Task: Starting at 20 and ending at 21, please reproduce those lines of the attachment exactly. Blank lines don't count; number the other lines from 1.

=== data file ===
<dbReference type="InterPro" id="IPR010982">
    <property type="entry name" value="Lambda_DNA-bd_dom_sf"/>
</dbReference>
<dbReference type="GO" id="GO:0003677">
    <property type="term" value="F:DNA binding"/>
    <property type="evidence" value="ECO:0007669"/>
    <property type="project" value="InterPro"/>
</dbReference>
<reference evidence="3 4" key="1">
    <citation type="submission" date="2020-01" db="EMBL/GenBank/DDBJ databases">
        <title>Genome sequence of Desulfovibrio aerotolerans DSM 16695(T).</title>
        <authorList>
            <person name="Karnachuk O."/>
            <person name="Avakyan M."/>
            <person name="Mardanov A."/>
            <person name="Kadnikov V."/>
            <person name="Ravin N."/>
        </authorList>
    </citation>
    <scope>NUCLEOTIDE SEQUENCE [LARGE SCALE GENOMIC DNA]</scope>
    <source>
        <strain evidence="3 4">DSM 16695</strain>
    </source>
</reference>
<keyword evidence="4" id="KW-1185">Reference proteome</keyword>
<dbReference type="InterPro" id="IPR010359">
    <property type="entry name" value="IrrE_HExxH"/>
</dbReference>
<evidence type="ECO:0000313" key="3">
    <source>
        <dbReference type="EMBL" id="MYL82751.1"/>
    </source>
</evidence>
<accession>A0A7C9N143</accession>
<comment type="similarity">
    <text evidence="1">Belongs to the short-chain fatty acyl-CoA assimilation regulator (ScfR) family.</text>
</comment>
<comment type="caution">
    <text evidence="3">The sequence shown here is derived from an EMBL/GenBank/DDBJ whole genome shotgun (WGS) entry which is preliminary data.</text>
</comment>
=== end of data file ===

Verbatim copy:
    <scope>NUCLEOTIDE SEQUENCE [LARGE SCALE GENOMIC DNA]</scope>
    <source>